California Energy Commission Imposes Fine On Whole House Fan Manufacturer

We recently learned that the California Energy Commission (CEC) has entered into a settlement agreement with QC Manufacturing (The manufacture of Quiet Cool Fans) for “stating greater air flow and air flow efficiency data than could be verified by the Commission’s testing laboratory, in violation of sections 1606(a)(3)(E)(l) and 1608.” As part of the settlement agreement QC Manufacturing must pay $205,000 to the California Energy Commission and notify customers who purchased QC whole house fans prior to July l 8, 20 I 6, to address any concerns they might have with the air flow rate and air flow efficiency of their fans.

Since there are no Federal standards other than truth in advertising laws to specifically keep people in our industry honest, we at QA-Deluxe Fans are grateful to the California Energy Commission for ensuring that customer receive what they paid for.

Click here to view the actual settlement agreement.

How a whole-house fan can augment, and in some climates replace your home’s air conditioning system.

Whole House Fans Work Best at Lower Humidity

It’s best to operate a whole-house fan when the outside temperatures are below 72 degrees and the humidity level is less than 75 percent.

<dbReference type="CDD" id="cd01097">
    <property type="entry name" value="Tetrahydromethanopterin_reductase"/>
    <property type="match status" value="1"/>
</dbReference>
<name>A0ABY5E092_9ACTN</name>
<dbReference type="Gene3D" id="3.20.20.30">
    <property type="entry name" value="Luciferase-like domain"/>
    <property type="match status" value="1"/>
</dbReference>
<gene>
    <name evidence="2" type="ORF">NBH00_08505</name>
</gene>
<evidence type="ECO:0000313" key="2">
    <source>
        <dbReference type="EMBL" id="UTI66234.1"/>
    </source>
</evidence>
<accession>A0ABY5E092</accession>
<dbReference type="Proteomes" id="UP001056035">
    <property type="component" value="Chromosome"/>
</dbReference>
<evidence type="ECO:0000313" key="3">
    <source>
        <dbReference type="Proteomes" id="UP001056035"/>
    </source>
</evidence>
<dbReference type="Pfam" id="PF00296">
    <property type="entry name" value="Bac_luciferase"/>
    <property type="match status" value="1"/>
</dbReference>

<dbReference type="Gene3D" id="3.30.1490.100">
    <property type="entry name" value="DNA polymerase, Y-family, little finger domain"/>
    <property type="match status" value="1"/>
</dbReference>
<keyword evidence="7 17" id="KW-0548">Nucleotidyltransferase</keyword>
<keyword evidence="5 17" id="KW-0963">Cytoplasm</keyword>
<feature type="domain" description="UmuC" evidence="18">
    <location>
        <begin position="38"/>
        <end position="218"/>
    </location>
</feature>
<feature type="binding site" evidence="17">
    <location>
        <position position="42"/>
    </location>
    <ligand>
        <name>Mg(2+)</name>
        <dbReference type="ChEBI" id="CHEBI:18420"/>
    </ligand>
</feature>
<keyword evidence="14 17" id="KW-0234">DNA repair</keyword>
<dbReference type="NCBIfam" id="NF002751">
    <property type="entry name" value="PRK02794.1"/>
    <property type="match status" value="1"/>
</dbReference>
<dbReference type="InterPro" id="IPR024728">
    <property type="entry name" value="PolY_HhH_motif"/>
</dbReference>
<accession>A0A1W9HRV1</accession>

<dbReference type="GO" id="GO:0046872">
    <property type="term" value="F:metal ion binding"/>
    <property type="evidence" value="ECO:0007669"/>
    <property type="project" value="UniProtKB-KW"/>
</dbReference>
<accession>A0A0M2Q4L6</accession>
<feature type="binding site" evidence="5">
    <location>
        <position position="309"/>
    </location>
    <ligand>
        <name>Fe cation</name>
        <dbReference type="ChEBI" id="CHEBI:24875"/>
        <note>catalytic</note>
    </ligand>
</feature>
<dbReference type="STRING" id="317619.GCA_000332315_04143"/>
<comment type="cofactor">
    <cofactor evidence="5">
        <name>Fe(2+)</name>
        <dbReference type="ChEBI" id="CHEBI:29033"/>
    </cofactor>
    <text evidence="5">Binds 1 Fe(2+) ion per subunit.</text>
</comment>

Whole house fans were popular in the 1950s, before central air conditioning was common. To operate the fans, you must open windows, as the fans pull in fresh air from outside and pushes out the hot, stale air through the attic vents. Generally, homeowners will turn the whole house fan on at night, when outside temperatures are cooler, and close windows and turn the system off during the day.

Whole house fans use a fraction of the energy compared to traditional air conditioning units. In climates where summers can be hot and humid, some people use them in spring and fall to save on cooling costs. In other climates, a whole-house fan may handle all or most home-cooling needs.

Whole House Fans Differ From Attic Fans

The new ducted style whole house fans are significantly quieter than older models, and cost between $800 and $1,500 depending on how much air it must move. Installation costs range from $600 to $800. Note that a whole-house fan is different than an attic fan.

A handy homeowner may be able to install a whole house fan, as could a handyman service or electrician. Fan installation requires the installer to cut a ceiling hole in a central location. The fan attaches to ceiling joists from the attic. An electrician needs to pull power to the fan and, most often, wire in a wall switch, though some fans come with remote controls or Wi-Fi-enabled controls.